This list reflects my own specific favorites more than the breadth of the Delmark catalog, which also contains classic hardbop by Ira Sullivan, accordion jazz by Leon Sash, two tightly arranged early Sun Ra albums, J.B. Hutto’s rough hewn Hawk Squat, trumpeter Rob Mazurek’s Exploding Star Orchestra, brothers George and Von Freeman on the groovy Birth Sign, AACMers including Kahil El Zabar, Ari Brown and Ernest Dawkins who should be more widely enjoyed, three more superb Junior Wells albums (Blues Hit Big Town demonstrates how Mick Jagger hoped to drawl), the most of harp monster Little Walter, underrated harmonicaist Cary Bell and his luminous guitar playing son Lurrie, bumptious piano by Roosevelt Sykes, classic blues by Edith Wilson and much more. I still visit the JRM every summer when I’m in Chicago, to learn about local artists, to pick up on rare imports and to refresh my dose of what Koester has most of all: unbounded joy in what’s old or new but strong and sweet even when rough or sad.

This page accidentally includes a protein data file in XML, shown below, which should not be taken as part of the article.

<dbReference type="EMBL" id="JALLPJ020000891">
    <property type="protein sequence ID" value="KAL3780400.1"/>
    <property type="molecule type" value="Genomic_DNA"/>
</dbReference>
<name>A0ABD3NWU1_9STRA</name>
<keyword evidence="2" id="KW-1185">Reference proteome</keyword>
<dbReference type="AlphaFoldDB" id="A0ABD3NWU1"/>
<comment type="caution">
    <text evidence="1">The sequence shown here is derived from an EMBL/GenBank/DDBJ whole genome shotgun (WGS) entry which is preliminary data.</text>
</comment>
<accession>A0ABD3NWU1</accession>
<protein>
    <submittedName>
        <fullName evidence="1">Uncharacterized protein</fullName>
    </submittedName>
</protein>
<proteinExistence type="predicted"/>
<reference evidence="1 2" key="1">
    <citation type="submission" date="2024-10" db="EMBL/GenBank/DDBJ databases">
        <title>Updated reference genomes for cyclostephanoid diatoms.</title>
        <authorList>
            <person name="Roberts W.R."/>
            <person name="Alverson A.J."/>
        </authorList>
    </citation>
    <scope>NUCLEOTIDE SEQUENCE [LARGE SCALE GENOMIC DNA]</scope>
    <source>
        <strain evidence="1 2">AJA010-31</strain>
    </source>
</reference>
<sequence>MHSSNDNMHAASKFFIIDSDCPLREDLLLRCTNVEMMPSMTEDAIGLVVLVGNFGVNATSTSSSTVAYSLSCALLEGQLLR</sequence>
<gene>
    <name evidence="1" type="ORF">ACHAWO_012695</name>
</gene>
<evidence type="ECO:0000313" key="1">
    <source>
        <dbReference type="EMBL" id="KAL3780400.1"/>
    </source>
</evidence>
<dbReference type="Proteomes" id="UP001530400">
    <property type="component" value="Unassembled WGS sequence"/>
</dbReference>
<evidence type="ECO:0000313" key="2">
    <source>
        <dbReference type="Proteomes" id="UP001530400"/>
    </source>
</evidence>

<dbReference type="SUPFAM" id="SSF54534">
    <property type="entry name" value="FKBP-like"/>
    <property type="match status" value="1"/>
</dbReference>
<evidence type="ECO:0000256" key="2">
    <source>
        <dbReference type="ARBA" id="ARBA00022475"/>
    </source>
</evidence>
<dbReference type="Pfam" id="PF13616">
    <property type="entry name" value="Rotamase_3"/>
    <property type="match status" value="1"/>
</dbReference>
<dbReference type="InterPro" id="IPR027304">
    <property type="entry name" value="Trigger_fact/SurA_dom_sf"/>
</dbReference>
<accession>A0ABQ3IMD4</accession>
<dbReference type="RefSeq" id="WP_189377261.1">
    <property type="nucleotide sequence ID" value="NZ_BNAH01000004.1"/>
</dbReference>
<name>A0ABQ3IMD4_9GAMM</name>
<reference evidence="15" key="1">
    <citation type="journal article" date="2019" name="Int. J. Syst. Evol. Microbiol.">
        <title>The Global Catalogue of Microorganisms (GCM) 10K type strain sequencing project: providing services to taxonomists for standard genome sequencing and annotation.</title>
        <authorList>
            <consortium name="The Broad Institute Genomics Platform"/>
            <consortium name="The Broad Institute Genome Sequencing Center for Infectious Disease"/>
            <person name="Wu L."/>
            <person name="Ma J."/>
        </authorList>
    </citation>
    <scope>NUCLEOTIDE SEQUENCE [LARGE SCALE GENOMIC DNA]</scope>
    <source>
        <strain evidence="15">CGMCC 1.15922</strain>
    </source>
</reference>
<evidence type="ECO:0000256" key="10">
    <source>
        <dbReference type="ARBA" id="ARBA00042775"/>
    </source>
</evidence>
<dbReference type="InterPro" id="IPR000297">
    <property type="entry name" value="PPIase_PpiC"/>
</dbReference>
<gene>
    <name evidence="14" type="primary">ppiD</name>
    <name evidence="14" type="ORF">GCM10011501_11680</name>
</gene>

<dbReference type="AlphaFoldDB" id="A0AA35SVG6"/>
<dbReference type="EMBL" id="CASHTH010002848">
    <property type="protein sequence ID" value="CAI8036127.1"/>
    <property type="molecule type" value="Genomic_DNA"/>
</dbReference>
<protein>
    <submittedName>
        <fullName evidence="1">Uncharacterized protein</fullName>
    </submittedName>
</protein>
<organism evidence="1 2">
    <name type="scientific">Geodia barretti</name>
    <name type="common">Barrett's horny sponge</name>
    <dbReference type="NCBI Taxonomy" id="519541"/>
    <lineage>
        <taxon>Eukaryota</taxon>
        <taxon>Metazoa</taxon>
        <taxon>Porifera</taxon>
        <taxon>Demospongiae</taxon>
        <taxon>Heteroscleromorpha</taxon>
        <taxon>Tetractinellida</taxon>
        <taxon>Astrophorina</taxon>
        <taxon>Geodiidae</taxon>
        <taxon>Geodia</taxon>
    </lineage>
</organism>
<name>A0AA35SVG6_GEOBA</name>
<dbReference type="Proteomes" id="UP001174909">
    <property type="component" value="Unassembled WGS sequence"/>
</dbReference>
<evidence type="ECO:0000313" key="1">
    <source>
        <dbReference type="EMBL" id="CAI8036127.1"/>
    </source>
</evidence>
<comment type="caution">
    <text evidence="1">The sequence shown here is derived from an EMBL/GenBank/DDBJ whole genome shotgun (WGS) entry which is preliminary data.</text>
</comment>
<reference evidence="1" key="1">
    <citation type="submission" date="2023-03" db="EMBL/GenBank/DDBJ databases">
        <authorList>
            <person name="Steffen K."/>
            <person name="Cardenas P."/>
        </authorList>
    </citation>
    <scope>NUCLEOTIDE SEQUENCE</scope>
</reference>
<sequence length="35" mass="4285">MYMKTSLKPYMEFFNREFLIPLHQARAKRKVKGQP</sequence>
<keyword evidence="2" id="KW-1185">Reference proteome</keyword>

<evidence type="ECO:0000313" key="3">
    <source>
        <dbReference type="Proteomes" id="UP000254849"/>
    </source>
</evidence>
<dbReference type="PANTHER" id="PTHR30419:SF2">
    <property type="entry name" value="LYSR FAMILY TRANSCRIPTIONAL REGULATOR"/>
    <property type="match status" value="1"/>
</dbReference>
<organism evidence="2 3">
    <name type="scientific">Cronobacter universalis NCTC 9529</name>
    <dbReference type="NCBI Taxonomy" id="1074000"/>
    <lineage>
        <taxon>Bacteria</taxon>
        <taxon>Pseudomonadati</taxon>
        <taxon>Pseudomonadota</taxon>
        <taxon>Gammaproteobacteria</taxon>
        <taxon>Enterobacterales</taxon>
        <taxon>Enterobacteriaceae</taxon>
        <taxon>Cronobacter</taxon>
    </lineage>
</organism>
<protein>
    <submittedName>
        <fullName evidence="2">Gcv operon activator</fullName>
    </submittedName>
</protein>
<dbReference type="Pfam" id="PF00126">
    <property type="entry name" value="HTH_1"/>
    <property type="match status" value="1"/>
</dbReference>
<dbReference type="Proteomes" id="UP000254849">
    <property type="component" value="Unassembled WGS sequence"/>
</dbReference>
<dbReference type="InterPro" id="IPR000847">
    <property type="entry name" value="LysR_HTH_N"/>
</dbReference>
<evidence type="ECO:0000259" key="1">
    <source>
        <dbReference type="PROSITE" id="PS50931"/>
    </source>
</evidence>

Thanks, Bob — which was also the message when the Jazz Journalists Association named him to its “A Team” of activists, advocates, altruists, aiders and abettors of jazz in 2008. Probably every jazz journalist can point to a figure like Koester who helped them early on. Your nominations of similar important influencers — those who made music clear and/or simply available — are very welcome as comments, especially if they can bring us to understand where such mentors and guides can be found today.
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  1. Michael J. West says

    Made a point of dropping in this past Memorial Day to the store’s current location, just a couple blocks from my hotel on the Mag Mile. Ended up going back…and back…spending more money than I care to admit. The guys working there knew their stuff, of course, but what really impressed me was that they bent over backwards to help. When I mentioned something I wanted that I couldn’t find in the bins, they showed me where else to look; they checked their backstock; they practically turned the store upside down with “I KNOW we have it” aplomb.